On the opposite end of the spectrum, errors in linking can occur when two or more different individuals get assigned the same token or ID (False Positive match). An example of a False Positive match is when records for Ann Garcia and Ann Garcia (different people born on the same day) are inaccurately matched and linked. When this problem occurs, how can you know that the longitudinal path was correct if it includes events from two or more different individuals? These two errors result in missed or erroneous insights because the longitudinal journey is misrepresented.  (For a more detailed discussion of False Positives and False Negatives and how they are used in a Confusion Matrix, click here for our Guide to Machine Learning which explains these concepts in more detail).

Resolving Erroneous Tokens

It is a known industry problem when using de-identified claims data that there will be more patient tokens than people in a defined geography population. Using several metrics such as birth and death rates, patient migration patterns, and other measures, Kythera Labs can assess the predictable rate of patient tokens expected in a data set. Even when accounting for these metrics, the number of patient tokens present in the data and the number of new patient tokens created with each incremental delivery of new claims outpaces what would be expected.

For example, one collection of de-identified U.S. healthcare claims data that we have seen has 410M+ patient tokens across a 7-year history. This is 23% higher than the entire estimated population of the United States during that period, not even accounting for what one would expect for an insured patient population.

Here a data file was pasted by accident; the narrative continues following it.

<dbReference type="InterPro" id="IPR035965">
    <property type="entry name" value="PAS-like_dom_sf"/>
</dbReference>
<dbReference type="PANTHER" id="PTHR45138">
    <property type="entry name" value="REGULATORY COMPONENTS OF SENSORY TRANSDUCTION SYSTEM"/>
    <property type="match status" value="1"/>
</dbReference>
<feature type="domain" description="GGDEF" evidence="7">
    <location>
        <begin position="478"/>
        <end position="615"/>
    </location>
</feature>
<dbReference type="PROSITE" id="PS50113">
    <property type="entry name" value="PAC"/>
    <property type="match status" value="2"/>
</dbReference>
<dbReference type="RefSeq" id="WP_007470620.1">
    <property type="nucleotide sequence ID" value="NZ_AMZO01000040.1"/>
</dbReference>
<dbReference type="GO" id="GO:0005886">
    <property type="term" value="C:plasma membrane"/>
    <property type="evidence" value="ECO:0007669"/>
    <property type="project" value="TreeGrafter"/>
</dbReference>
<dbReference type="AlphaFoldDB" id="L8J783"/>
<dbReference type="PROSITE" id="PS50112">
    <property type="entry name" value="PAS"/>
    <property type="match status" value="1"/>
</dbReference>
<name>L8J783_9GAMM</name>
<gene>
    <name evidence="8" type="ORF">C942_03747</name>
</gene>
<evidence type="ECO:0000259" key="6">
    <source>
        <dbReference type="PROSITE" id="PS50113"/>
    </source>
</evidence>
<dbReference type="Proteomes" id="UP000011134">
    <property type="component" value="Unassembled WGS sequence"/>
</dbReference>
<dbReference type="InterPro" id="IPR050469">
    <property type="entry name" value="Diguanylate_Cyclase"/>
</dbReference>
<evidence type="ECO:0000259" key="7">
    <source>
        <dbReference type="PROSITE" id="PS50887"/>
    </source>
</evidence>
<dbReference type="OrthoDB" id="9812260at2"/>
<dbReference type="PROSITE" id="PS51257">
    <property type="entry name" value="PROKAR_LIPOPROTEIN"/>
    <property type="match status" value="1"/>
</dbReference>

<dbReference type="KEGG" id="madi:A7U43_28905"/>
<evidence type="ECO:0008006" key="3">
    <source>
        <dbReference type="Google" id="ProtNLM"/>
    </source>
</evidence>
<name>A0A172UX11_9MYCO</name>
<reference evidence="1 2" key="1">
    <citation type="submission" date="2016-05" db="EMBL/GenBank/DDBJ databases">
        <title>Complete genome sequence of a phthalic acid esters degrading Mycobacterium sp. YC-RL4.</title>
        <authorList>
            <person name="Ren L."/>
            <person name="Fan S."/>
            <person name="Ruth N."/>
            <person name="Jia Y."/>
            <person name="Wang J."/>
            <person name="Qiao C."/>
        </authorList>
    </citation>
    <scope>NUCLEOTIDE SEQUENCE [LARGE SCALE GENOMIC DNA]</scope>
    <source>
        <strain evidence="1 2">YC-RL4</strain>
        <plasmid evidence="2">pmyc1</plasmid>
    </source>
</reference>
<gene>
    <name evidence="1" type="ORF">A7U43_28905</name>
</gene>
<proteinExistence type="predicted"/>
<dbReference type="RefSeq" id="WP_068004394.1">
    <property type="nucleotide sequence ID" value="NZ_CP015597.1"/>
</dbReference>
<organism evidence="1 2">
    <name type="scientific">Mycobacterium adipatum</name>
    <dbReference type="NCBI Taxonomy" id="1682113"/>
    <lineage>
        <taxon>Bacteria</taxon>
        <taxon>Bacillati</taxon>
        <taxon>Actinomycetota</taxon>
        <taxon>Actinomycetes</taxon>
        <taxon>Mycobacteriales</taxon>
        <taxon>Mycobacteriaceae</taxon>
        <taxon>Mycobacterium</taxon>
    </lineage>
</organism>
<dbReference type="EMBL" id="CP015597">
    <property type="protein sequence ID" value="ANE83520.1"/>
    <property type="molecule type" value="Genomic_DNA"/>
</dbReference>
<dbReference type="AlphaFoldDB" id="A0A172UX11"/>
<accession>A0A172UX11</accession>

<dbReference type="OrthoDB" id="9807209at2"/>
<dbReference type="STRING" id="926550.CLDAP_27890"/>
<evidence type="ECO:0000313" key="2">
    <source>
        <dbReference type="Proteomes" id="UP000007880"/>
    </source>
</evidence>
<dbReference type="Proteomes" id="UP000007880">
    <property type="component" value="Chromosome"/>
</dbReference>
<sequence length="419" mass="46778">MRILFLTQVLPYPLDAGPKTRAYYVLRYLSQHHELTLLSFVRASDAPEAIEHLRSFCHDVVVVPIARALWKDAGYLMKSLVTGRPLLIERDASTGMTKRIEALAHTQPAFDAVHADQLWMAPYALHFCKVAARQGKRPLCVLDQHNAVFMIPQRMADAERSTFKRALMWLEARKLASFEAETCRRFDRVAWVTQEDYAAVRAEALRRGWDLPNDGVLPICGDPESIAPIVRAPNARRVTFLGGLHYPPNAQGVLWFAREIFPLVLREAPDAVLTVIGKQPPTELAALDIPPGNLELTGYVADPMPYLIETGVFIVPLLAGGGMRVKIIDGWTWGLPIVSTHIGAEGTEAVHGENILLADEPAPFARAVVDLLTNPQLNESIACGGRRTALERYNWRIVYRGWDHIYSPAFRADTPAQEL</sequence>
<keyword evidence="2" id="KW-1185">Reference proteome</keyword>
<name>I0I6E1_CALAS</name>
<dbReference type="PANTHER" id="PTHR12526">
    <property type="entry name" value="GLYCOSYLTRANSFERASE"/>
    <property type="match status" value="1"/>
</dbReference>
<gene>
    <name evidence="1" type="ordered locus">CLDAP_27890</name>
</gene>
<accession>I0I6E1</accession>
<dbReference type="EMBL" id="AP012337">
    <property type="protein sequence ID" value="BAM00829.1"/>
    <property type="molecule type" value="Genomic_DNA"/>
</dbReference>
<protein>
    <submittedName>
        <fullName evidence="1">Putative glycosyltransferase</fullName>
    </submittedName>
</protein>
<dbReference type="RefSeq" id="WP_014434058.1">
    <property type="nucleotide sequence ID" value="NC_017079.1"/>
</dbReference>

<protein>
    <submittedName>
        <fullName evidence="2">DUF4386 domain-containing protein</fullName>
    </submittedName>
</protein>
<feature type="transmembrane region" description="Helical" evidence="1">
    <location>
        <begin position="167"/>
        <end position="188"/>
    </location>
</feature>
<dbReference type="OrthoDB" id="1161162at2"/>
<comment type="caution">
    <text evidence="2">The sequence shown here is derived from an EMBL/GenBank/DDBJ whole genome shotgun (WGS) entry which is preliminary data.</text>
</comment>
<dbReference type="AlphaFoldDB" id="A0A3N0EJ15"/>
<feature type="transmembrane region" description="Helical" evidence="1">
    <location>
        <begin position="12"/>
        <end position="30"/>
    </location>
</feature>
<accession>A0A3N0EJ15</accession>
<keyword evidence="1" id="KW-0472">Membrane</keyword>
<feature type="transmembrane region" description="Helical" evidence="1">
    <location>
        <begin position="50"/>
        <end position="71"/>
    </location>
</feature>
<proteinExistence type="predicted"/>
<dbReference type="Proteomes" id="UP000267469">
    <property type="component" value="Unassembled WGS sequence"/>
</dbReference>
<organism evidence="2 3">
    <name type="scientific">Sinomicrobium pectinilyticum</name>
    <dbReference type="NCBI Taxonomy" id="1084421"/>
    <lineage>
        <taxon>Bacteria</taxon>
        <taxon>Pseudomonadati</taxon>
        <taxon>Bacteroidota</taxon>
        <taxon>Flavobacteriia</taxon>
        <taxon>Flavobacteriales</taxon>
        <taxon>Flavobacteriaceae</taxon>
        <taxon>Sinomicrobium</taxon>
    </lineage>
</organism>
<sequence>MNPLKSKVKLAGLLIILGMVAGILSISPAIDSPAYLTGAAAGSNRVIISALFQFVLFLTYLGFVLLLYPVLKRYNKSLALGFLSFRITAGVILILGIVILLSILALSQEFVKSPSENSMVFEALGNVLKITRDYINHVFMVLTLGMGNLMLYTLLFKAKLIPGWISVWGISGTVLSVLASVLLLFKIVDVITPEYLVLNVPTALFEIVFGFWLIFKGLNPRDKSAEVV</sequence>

The Kythera Labs Team works to address token problems by identifying which patient tokens are most likely representations of patients already in our claims repository. This process begins with leveraging our entire claims repository to define where every diagnosis and procedure code pairing would likely occur in a patient’s claim history. Additionally, we assess patient records based on the history of healthcare encounters, considering that some patients may come into view abruptly due to a valid reason, such as recently acquiring insurance. 

Once we have completed our processes, we can identify suspect tokens and the number of claims associated with those tokens. Through machine learning algorithms, we can correct at scale suspect tokens to reduce the number of False Positives and False Negatives. 

Be a Smarter Data User 

Life sciences companies, researchers, and healthcare providers link de-identified real-world data from various sources. While there are many benefits, it is important to be aware of the problems associated with improper linking techniques. False Negatives or duplicates can be successfully minimized, while False Positives (when two or more different individuals get assigned the same token) can create a false narrative. Kythera has spent years creating more accurate and complete healthcare data. Get in touch to learn more about our process. A more informed healthcare user leads to better outcomes for all.

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Ryan Leurck

Chief Analytics Officer

Ryan leads the Analytics and Products teams at Kythera Labs. He is an engineer and data scientist with over 13 years of experience in operations research, system-of-system design, and research and development portfolio valuation and analysis. Ryan received his start on the research faculty at The Georgia Institute of Technology Aerospace System Design Lab where he led researchers in the application of machine learning and big data technologies.